Film Review: Born to Be Blue

Dwight Brown | 4/6/2016, 2 p.m.
“I did it my way…” No, Ethan Hawke doesn’t sing those lyrics in this faux bio/film about jazz great Chet ...
Ethan Hawke (left) and Carmen Ejogo star in “ Born to Be Blue.” (IFC Films)

— “I did it my way…” No, Ethan Hawke doesn’t sing those lyrics in this faux bio/film about jazz great Chet Baker. But judging by his thoroughly convincing performance and writer/director Robert Budreau’s impressionistic screenplay and artsy direction, that was their mindset during this movie’s production. Convey the feeling of Baker’s existence, not a blow-by-blow, song-to-song, drug-to-drug retelling of his infamous life. They follow their instincts, which lead them to a very creative place.

As you watch Chet Baker (Hawke) flounder and struggle for a comeback, you may wonder what on screen is real and what is a concoction. Ignore that impulse. Let his story unfold. Everything will seem plausible enough. Credit Budreau for setting a dreamy mood that depicts the 1950s in black and white and the 1960s in just a few sparse colors (art direction Joel Richardson). The moody cinematography (Steve Cosens) and production design (Aidan Leroux) add atmosphere. The alluring trumpet playing (Kevin Turcotte) and score (composer David Braid) grip the soul. Go back in time to the sweet pocket of the jazz era.

In the ‘50s Chet Baker achieves great success in the jazz world based on his GQ looks, sweet trumpet playing and a talent for simple singing. He doesn’t have Mel Torme or Tony Bennett’s pipes. He uses his voice like an instrument, making his vocals sound as pure as a horn. Ladies flock to his performances. Jazz greats like Miles Davis (Kedar Brown) and Dizzie Gillespie (Kevin Hanchard) embrace him. A producer wants him to star in a bio film. And so he does, and that’s where he meets the love of his life, his co-star Jane (Carmen Ejogo, Selma).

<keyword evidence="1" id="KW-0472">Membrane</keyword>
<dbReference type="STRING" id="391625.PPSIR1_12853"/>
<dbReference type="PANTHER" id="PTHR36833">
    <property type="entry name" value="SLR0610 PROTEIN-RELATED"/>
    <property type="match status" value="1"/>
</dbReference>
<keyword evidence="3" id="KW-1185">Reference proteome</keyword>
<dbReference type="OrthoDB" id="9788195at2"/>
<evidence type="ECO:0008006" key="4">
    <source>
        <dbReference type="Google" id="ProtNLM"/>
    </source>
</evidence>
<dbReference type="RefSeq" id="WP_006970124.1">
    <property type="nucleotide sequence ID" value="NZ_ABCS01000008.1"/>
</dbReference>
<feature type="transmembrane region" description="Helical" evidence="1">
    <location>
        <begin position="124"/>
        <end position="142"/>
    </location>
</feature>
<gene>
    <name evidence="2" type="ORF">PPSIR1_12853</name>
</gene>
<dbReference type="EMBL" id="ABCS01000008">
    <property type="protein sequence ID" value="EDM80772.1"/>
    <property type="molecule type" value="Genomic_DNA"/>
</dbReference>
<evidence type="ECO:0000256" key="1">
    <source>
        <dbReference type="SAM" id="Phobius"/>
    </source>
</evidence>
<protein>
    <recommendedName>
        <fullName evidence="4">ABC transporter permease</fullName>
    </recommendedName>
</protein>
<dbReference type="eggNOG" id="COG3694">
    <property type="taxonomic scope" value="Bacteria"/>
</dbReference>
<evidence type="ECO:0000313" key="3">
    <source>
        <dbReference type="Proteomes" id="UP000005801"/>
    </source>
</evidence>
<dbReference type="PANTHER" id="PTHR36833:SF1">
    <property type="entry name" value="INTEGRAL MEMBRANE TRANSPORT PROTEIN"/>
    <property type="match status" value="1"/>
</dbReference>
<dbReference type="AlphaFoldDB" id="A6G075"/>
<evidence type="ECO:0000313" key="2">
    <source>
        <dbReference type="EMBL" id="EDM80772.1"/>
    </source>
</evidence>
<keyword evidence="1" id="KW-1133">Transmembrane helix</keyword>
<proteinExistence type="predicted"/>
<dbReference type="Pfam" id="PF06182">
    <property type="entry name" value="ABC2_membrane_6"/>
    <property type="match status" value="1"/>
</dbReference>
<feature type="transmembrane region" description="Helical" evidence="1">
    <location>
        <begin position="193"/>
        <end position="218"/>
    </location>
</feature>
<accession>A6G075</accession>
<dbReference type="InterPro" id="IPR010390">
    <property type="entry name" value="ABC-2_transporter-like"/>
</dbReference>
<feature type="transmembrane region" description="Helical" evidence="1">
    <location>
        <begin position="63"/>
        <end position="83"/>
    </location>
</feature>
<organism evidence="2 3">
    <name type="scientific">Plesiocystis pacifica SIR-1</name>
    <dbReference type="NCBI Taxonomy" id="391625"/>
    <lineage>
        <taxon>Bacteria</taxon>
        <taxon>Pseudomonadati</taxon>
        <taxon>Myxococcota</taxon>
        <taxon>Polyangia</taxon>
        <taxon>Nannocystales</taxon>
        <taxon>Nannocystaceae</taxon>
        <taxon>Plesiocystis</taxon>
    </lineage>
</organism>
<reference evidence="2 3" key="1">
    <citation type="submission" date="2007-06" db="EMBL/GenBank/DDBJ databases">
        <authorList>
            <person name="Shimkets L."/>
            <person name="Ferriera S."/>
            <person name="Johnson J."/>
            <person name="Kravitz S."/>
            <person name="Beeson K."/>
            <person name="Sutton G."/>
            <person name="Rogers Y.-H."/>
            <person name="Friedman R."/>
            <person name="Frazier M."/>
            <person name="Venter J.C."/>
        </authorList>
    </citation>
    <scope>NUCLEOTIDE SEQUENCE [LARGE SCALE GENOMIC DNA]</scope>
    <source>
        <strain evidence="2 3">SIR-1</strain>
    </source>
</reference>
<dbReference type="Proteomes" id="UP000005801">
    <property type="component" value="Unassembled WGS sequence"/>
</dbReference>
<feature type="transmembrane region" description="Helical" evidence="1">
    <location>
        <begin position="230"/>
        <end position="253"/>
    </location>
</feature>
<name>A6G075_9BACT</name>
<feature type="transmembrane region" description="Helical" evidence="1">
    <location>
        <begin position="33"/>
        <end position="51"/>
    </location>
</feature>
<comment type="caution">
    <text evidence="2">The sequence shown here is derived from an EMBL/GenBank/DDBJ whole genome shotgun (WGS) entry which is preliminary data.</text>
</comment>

In the 1960s, Baker finds himself in an Italian jail cell, incarcerated for drug use. He has been beaten up during a drug deal gone bad, and has lost his teeth. Heroin addiction makes him fidgety and irresponsible. Yet he has his music and hope for a return to his successful career, even though addiction sabotages his efforts. Jane accompanies him on his bumpy journey. She gives up her acting career to help him get back on his feet. Try as he may, even with the support of his producer Dick (Callum Keith Rennie, Californication), he falls off the wagon as much as he climbs on. He plays jazz, but his life is a case of the blues.

Watching Baker’s misery, insecurities, failings and accomplishments, for 98 minutes, is never less than magnetic. By all accounts, it is the tortured, train-wreck life that the real Chesney Henry “Chet” Baker, Jr. led. (Check out the biography Deep in a Dream: The Long Night of Chet Baker, or the documentary Let’s Get Lost), His essence rings true here, regardless of what is real and what is not. The jumbled storytelling, the music, the performances and direction feel alternately like B&W photos coming to life or modern mid-century sketches turning into live action.

An unimaginative director would have done a paint-by-numbers bio/drama. Budreau, however, formed a creative idea, pulled his tech crew and cast into his dream world and completed his concept perfectly.